Whoa, sorry. That got away from me a bit there. I basically wanted to say that all of this along with a few personal issues and a general feeling of failure and career worries have gotten me into sort of a funk. I want to hunker down beside a fire and get swept up in a good story and ignore the world. But there is so much to be done. Isn’t that always the way?

I have also been feeling unable to write, hence the dry spell here on the blog. I don’t know how much of my feeling blue is caused by or is causing my inability to write, but whichever was the chicken or the egg doesn’t matter because my mood and my word count have remained low. It’s become a cycle, and since I’m all about trying to break those (have you read my book?), here I am, writing, and hoping that I get a boost.

If you’re still reading, thanks! As a reward for following me through to the end of this ramble, which came out of a post that was just meant to say something like, “Hey Guys! I’ve been feeling glum so I’m not writing much, but here are some words of wisdom from Nancy Drew’s Guide to Life,” here’s the payoff: some words of wisdom from Nancy Drew, one of my first literary influences, the strawberry-blond queen of sleuthing.

On Etiquette:
“It’s a bit gratuitous to quote passages from Shakespeare on a daily basis.” –The Clue of the Dancing Puppet

“Never interrupt a voodoo doctor.” –The Haunted Showboat

On Dating:
“A young lady with some judo skills can take care of unwanted advances in short order.” –The Whispering Statue

“After receiving an electrical shock to the system, find as many men as possible to vigorously massage you.” –Mystery of the Glowing Eye

On Braving the Wilderness:
“Don’t try to ford rocky streams in an old jalopy.” –The Message in the Hollow Oak

“It’s a good idea to arm yourself when in the wilderness because you just might have to kill a large lynx.” –The Secret at Shadow Ranch

And one final word of advice from Nancy for your holiday weekend:

“Cover your face immediately when confronted with an explosion. Obviously, it is good to avoid explosions in general.” –The Mystery of the Fire Dragon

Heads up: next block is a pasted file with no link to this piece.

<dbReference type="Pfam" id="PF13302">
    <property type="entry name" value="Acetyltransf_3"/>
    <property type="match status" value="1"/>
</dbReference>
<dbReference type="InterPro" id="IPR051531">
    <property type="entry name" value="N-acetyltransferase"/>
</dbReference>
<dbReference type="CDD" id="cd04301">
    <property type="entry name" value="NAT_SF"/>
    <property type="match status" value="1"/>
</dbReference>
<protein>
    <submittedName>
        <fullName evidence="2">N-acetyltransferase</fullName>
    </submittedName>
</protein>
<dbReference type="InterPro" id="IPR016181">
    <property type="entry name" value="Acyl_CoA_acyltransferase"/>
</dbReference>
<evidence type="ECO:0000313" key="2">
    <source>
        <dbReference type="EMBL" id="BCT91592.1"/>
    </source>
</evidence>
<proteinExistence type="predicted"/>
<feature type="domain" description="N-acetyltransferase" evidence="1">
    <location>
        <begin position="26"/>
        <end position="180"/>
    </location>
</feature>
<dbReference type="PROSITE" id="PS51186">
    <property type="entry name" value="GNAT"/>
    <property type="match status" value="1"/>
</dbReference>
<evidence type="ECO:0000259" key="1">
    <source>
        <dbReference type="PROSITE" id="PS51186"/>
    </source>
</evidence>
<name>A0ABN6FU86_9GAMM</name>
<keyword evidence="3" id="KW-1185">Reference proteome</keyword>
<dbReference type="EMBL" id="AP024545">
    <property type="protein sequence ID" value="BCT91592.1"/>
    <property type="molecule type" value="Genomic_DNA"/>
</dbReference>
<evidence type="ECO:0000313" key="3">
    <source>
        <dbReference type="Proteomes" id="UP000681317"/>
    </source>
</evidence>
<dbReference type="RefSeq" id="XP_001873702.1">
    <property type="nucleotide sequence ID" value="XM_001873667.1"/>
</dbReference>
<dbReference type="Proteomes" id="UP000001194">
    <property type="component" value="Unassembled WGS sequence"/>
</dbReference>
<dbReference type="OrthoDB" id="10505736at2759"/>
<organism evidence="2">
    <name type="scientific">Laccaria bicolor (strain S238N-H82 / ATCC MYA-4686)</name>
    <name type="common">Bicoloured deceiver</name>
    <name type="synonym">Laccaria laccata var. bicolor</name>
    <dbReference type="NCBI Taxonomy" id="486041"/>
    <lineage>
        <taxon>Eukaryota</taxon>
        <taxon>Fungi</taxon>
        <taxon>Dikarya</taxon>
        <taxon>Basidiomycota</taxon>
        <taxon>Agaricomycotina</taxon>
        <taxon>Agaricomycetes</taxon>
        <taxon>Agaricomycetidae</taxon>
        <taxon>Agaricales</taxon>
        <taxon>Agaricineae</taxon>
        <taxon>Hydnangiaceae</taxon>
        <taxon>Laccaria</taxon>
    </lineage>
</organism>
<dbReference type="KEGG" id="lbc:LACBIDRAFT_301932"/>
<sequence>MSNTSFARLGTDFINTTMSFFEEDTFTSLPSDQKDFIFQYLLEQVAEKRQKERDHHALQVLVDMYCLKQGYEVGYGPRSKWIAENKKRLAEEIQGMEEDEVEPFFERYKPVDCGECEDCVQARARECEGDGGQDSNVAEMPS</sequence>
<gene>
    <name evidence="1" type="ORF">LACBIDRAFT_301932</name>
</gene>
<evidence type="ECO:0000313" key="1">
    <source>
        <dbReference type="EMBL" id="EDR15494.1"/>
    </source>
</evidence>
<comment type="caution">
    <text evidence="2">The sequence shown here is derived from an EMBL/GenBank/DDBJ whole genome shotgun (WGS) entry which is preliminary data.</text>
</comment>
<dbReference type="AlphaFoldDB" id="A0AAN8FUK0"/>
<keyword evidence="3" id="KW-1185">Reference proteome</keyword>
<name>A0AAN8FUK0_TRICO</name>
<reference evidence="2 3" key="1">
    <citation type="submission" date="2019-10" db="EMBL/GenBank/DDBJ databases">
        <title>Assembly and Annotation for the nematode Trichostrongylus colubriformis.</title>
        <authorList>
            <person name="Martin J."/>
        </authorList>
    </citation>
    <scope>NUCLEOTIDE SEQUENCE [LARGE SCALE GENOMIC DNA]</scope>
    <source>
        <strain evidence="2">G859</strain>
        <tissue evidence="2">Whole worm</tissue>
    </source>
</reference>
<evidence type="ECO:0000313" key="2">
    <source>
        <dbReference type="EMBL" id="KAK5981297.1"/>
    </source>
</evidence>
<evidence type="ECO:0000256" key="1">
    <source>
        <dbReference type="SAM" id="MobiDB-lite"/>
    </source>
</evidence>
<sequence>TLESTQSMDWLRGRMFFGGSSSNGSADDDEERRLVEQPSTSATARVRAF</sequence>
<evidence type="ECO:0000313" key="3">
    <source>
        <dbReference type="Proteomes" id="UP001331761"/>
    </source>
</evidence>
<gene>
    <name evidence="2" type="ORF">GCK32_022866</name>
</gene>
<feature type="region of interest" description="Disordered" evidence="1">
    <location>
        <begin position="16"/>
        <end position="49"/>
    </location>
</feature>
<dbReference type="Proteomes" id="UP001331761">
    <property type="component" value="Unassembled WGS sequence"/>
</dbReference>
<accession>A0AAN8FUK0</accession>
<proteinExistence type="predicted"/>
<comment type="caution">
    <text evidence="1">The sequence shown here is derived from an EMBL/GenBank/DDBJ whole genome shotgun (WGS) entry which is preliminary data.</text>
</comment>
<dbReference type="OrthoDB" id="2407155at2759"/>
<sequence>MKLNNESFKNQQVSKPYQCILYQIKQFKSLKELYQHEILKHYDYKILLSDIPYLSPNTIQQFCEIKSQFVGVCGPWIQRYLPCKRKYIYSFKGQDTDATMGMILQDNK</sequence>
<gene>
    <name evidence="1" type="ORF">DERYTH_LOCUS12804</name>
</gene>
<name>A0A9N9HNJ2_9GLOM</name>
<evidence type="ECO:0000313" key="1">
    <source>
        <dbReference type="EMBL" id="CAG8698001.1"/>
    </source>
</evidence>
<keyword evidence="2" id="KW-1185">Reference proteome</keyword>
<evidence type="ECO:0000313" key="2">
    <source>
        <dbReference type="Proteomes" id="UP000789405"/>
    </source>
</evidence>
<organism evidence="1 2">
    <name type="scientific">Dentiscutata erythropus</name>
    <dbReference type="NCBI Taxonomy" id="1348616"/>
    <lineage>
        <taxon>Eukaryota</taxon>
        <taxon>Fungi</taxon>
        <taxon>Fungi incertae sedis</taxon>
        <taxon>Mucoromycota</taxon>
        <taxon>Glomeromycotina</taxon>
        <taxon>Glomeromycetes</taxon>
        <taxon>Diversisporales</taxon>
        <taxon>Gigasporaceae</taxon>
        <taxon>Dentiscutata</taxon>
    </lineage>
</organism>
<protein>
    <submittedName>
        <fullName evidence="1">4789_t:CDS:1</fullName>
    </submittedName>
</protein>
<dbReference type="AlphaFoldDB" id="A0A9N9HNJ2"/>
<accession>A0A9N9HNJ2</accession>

How Can I Write Naked When Everyone Is Watching?

This essay was originally published on Book Pregnant, but I thought it could use a reboot. As fall starts and the weather turns, there is an almost physical push for me to get back to work, to shift from publicizing Hand Me Down and really dig into the new work. But I’m feeling paralyzed by the pressure. Does this ever happen to you? Here is my take.

How Can I Write Naked When Everyone Is Watching?

Writing used to be easy.

Are you laughing yet? If you’re a writer, you know that’s a load of crap. Writing is not easy; it never has been. What’s that Hemingway quote?There is nothing to writing. All you do is sit at a typewriter and bleed. It’s funny because it’s true, and most of us are familiar with the pain, the gutting open of ourselves, the pouring of our hearts and stories onto the page. I’m a writer; I can take the abuse. I bled onto my keyboard for years. But it seems that ever since I sold my novel, writing has gotten even harder.

When I wrote Hand Me Down, it was just me at my computer, alone in my office. Just my voice—and, Liz, my narrator’s, of course—in my head shaping the language, telling the story for an anonymous, would-be, someday, maybe-in-my-wildest-dreams-will-someone-else-actually-read-this-whole-thing potential reader. I wrote for me. I wrote because I had to tell my story, had to understand the hard truths of my childhood by twisting them inside out and rearranging them in an order that made sense. I could write like I was naked—bare my soul completely with words—because no one was watching.